Getting content into the KD-49XG9005 is straightforward, and your options are numerous. From the top, the Sony has four HDMI inputs (two of which are able to deal with HDR content, one of which is ARC-enabled), three USB sockets (one of which is ready to do PVR duty) and a composite video input. There’s an Ethernet socket as well as Wi-Fi to access online services, and Chromecast built-in for extra wireless flexibility. Off-air broadcasts are accessed via a choice of RF tuner or a couple of satellite tuners.

Once on board, your content is handled by Sony’s X1 Extreme picture processor - because filling that 3840x2160 panel, especially with content of a lower resolution (which, let’s face it, will be a lot of it) needs doing carefully. If you’re treating the Sony to some cutting-edge content, though, it’s capable of dealing with HDR standards including HLG (the broadcasters’ choice), HDR10 and Dolby Vision. Only the absence of HDR10+ prevents the Sony from completing a nap hand.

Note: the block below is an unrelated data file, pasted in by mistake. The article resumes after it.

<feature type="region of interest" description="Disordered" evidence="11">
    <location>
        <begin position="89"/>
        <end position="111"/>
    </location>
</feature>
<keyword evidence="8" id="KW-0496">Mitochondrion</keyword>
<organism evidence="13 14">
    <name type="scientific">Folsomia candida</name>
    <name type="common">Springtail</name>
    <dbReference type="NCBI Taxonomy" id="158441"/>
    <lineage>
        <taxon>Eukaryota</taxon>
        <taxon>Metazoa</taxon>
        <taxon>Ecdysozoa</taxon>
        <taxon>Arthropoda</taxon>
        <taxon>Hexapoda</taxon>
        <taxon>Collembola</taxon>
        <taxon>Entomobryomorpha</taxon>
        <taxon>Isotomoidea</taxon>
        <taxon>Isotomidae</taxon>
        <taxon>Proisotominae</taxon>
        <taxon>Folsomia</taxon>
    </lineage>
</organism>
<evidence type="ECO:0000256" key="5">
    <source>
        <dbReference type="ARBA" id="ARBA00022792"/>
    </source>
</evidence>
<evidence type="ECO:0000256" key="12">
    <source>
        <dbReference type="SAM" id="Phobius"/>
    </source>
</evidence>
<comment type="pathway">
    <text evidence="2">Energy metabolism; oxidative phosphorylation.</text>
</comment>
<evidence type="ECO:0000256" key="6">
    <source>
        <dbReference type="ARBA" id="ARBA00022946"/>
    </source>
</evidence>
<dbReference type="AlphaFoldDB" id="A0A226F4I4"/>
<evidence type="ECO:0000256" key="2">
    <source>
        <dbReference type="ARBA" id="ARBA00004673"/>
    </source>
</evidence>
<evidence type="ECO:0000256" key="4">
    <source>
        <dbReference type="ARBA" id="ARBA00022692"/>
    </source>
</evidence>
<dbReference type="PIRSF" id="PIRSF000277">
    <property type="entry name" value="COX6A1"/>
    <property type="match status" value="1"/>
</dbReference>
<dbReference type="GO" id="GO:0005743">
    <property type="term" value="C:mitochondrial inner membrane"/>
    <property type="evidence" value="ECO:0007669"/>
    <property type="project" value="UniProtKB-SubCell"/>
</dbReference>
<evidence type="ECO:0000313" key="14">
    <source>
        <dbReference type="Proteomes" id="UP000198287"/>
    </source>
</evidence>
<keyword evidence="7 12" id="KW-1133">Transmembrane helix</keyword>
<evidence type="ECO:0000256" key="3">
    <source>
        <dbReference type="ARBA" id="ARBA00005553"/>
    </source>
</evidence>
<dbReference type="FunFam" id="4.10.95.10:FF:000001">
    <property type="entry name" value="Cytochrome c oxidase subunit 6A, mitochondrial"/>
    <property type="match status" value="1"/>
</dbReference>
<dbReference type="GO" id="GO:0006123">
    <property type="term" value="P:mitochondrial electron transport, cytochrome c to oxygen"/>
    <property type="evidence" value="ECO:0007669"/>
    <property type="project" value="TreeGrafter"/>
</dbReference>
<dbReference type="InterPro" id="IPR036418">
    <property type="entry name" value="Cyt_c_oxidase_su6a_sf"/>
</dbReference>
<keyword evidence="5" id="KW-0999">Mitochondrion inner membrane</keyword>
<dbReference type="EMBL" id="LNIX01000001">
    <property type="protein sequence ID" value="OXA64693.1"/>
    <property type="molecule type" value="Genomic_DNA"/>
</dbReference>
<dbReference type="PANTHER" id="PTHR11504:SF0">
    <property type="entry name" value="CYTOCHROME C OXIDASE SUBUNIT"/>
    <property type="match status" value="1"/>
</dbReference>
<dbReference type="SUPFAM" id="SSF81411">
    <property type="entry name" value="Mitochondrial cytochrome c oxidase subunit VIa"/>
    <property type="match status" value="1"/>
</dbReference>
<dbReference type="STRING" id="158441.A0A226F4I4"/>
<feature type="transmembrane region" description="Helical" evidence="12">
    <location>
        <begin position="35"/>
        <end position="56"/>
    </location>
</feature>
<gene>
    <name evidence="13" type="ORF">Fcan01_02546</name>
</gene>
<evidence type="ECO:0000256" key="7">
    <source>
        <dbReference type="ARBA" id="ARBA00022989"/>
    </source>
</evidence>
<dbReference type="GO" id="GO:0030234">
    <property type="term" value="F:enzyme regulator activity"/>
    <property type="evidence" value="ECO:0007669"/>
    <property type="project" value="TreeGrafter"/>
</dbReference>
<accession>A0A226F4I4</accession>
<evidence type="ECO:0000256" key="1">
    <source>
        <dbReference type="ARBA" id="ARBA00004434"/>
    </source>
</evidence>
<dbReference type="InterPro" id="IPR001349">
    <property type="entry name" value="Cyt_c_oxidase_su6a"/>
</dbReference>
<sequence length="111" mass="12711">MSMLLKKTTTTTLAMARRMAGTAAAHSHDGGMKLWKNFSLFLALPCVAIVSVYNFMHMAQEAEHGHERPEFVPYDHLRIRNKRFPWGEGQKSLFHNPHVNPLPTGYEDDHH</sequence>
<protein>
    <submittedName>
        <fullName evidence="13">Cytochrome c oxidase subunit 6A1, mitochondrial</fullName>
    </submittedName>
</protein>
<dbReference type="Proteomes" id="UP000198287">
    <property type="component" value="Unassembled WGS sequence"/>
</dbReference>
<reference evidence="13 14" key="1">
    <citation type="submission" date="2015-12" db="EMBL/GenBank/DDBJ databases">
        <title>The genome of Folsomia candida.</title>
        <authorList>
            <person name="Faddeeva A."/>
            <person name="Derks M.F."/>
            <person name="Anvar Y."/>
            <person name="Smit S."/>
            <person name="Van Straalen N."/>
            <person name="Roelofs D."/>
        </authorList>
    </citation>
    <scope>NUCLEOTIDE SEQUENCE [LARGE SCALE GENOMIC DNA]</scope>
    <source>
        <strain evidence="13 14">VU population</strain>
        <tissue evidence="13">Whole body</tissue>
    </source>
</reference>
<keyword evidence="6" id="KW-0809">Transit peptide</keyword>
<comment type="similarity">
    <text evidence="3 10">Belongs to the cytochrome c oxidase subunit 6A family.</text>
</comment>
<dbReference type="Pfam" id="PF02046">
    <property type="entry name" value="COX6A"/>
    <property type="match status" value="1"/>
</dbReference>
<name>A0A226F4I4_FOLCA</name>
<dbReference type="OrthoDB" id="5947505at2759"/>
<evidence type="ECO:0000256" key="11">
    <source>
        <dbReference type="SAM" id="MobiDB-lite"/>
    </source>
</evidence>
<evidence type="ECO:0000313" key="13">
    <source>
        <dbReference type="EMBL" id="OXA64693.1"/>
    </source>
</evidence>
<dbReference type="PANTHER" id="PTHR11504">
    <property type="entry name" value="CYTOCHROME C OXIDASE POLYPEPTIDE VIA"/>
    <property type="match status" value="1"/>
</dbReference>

As far as sound is concerned, the XG9005 has a digital optical output alongside its HDMI ARC capability, and an analogue audio output that can also serve as a headphone output or a subwoofer pre-out. If you want to get audio moving in the other direction, the Sony has Bluetooth 4.1 reception onboard. The 9005 has a fairly prosaic sonic set-up: a couple of full-range drivers powered by 10 watts each.

Interface: Pressing Concerns

The Sony’s operating system is built on Android 8.0 and, as a consequence, it’s clean, uncluttered and quite straightforward to customise. It occupies the entire screen when it’s engaged, which isn’t ideal, but nevertheless it’s painless and simple to operate. And Sony’s added to its usefulness by incorporating YouView, so every worthwhile catch-up or streaming service (short of Apple TV - it’s apparently now available on some Sony Android TVs, but not this one as yet) is available.